One Tory cam­paign of­fi­cial says: ‘You can’t do it like that, es­pe­cially in the age of so­cial me­dia. You’ve done too much dam­age by the time you’ve played around and made a de­ci­sion’. May was also frus­trated by the re­fusal of Crosby and his col­league Mark Tex­tor to share data with her. ‘I don’t know how we’re do­ing,’ she com­plained.

A May ad­viser says: ‘She put all her faith in the peo­ple run­ning it and be­lieved the num­bers were there, and she was do­ing what their strat­egy told her she should do.’

The Cor­byn surge started to hurt the Tories af­ter the dis­as­trous launch of May’s man­i­festo and its

so-called de­men­tia tax pro­pos­als. When an opinion poll sug­gested the Tories could lose 20 seats, al­most no one be­lieved it. Sit­ting in­side CCHQ, Jim Messina tweeted: ‘Spent the day laugh­ing at yet an­other stupid poll.’ He now ad­mits he should never have sent it.

Grad­u­ally, the im­ages of Cor­byn ad­dress­ing crowds of thou­sands started to rat­tle May’s clos­est aides, who at one stage asked col­leagues to be­gin plan­ning a sim­i­lar rally for her. The idea was dropped af­ter it was re­alised she would be un­likely to draw the same crowds and would look pa­thetic by com­par­i­son.

May’s re­fusal to take part in the lead­ers’ de­bates con­trib­uted to a nar­ra­tive that proved even more dam­ag­ing – the idea that she, per­son­ally, was overly con­trol­ling. It added to the sense that the Prime Min­is­ter was more a po­lit­i­cal ro­bot than a hu­man be­ing.

A reporter in Corn­wall caused a Twit­ter storm when he said that he had been locked in a room, un­able to watch May’s visit to a lo­cal fac­tory. The car­toon­ish im­pres­sion of a con­trol-freak dic­ta­tor lock­ing up the free press spread rapidly on­line, with one se­nior ad­viser to the party de­scrib­ing it as ‘here is Theresa May look­ing like a t**.’

At every op­por­tu­nity, Crosby pushed the Tory cam­paign team to high­light Cor­byn’s al­leged record of op­pos­ing anti-ter­ror laws and choos­ing a se­lec­tion of ‘friends’ and as­so­ci­ates who in­cluded Ha­mas and the IRA. Hardly any­one in the Tory cam­paign now thinks at­tack­ing Cor­byn over his al­leged links to the IRA did them much good: to most peo­ple un­der 40, the Trou­bles sim­ply seem like an­cient his­tory.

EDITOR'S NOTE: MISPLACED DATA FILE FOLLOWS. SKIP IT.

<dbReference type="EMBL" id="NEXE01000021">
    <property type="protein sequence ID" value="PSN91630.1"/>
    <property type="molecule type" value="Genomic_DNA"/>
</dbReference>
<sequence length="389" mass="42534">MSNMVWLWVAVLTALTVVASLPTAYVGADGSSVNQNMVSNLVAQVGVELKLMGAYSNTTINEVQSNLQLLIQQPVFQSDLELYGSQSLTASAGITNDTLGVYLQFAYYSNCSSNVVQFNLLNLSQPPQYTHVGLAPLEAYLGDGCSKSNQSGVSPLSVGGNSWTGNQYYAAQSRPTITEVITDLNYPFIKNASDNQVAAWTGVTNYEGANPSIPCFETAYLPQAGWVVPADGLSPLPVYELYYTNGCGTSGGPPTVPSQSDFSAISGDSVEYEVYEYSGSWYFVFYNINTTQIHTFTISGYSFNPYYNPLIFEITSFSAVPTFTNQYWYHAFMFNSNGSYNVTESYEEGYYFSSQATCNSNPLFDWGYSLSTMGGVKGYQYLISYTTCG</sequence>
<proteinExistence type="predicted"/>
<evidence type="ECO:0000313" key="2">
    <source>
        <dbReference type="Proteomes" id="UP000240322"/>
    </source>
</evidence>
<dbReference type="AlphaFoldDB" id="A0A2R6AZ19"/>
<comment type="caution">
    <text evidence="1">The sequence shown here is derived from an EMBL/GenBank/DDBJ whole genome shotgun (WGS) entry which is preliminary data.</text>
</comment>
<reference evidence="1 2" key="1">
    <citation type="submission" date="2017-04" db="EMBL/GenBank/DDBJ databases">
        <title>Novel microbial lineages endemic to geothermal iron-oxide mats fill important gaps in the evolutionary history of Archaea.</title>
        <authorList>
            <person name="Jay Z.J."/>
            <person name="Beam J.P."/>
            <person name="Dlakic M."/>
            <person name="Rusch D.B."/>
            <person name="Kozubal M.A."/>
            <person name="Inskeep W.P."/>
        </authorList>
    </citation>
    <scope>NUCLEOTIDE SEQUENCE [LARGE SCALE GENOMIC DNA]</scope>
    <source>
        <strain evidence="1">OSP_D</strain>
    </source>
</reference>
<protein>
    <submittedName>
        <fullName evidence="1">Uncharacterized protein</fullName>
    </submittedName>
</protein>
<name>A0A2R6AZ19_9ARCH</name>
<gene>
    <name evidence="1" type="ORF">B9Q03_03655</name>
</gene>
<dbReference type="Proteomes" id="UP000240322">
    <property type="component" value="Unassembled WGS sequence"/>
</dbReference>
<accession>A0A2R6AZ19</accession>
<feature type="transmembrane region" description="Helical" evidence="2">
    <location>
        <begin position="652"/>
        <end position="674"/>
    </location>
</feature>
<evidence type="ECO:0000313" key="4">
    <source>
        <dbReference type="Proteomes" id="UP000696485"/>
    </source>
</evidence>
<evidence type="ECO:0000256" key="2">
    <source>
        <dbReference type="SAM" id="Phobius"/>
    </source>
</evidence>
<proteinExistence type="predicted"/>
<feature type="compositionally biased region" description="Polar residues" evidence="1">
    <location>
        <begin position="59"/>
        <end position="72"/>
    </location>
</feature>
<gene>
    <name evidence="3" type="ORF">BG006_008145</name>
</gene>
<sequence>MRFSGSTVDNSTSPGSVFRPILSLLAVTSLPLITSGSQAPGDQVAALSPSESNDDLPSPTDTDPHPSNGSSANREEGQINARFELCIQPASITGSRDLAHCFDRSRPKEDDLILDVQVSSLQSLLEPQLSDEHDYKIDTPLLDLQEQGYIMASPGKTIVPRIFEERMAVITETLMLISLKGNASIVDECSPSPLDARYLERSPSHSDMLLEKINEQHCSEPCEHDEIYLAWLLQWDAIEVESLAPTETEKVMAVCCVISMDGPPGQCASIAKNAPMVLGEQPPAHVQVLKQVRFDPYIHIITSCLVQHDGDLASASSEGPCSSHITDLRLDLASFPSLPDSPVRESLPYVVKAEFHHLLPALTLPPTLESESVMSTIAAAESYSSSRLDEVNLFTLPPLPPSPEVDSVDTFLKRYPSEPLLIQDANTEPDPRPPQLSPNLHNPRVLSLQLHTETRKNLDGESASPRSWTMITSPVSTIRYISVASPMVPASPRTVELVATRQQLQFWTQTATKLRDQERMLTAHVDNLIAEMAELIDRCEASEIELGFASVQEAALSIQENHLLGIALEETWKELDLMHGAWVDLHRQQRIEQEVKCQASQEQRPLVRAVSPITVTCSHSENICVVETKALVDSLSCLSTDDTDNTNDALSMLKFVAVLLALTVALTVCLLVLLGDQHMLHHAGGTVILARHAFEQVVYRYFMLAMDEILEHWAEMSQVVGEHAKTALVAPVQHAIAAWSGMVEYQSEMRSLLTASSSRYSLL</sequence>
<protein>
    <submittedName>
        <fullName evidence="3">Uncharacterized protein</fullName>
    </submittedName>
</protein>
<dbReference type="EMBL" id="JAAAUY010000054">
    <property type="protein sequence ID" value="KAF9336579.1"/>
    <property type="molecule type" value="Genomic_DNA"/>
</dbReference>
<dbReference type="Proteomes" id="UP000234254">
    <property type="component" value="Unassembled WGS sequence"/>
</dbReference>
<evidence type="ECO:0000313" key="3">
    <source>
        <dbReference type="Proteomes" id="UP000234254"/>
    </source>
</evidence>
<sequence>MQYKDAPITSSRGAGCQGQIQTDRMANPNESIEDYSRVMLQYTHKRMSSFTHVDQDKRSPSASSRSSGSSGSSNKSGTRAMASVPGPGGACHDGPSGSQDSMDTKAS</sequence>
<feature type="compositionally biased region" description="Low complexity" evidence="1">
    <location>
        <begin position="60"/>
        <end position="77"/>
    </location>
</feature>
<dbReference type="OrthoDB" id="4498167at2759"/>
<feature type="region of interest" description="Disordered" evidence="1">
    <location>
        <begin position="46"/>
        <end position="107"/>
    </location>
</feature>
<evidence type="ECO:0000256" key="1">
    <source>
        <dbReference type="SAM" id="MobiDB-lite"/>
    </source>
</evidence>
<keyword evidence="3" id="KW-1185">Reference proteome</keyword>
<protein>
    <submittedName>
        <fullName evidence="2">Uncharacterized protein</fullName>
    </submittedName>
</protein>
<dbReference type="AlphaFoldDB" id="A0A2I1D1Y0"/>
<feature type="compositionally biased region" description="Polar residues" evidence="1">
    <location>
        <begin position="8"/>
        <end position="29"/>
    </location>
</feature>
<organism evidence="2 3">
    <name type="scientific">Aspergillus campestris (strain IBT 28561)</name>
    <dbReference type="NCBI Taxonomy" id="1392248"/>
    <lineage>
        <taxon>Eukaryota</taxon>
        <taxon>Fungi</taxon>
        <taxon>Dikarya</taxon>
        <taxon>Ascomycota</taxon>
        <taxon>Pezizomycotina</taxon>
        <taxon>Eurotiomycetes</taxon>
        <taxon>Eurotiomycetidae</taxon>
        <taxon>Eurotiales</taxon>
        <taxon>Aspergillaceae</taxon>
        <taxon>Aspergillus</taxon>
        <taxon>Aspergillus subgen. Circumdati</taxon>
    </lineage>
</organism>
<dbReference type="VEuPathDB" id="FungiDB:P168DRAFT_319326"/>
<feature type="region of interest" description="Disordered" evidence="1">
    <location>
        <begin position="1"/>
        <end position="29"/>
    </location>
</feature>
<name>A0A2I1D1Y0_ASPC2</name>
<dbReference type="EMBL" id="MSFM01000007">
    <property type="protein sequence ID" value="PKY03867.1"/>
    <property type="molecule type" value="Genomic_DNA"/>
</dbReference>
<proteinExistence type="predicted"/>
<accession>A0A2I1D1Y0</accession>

Even when Labour’s full man­i­festo leaked, it did not harm the Cor­byn cam­paign.

Re­al­ity hit home for the Tories ter­ri­fy­ingly late. As the cam­paign neared its end, Messina ar­ranged to meet Fiona Hill in a Soho ho­tel to warn her that he feared the cam­paign was go­ing wrong.

Messina earned a rep­u­ta­tion as a po­lit­i­cal fixer for Barack Obama in 2008, telling a mag­a­zine at the time: ‘I han­dle what peo­ple on the cam- paign call s**t sand­wiches. If it goes wrong, I have to deal with it.’ Messina, 47, be­lieved he was in such an un­palat­able sit­u­a­tion as May’s cam­paign hit trou­ble.

Hill told Messina she would meet him for a drink at the Ham Yard Ho­tel. At 10pm, Messina left the bar ‘af­ter sit­ting there for two and a half hours’. Hill had stood him up.

On polling day, June 8, Crosby’s phone buzzed with a text mes­sage from a cam­paign of­fi­cial fight­ing a mar­ginal seat in Southamp­ton. ‘ F*** me – there’s ten buses of Labour ac­tivists here,’ it said. ‘200 ac­tivists on the street.’

In the fi­nal weeks of the Elec­tion Hill and Ti­mothy lost their grip, ac­cord­ing to in­sid­ers. Hill raised her con­cerns, say­ing the Crosby strat­egy had failed to cap­ture the real Theresa May. By this point it was too late to change course.

The long hours meant few in the cam­paign were able to go out for din­ner or drinks with friends or part­ners. There were ru­mours of of­fice ro­mances start­ing, and some so­cial­is­ing among staff in the bar of West­min­ster’s St Er­min’s Ho­tel, where many of the Tory top brass stayed for the du­ra­tion.

But just as no­body was for­mally in charge of the war room, so the party had lost con­trol of the Elec­tion agenda. Cor­byn was mak­ing waves with his anti-aus­ter­ity poli­cies and May’s per­sonal rat­ings were in free-fall.

Bet­ting The House: The In­side Story Of The 2017 Elec­tion, by Tim Ross and Tom McTague, is pub­lished by Bite­back on Oc­to­ber 17, priced £12.99. Of­fer price £10.39 (20 per cent dis­count) un­til Septem­ber 24. Pre-or­der at mail­book­ or call 0844 571 0640 – p&p is free on or­ders over £15. Tim Ross is UK govern­ment reporter for Bloomberg News and Tom McTague is chief UK po­lit­i­cal correspondent for Politico.

The cam­paign was in trou­ble – but it was too late to change

CLOSE CALL: Jeremy Cor­byn came within a few seats of win­ning the keys to No 10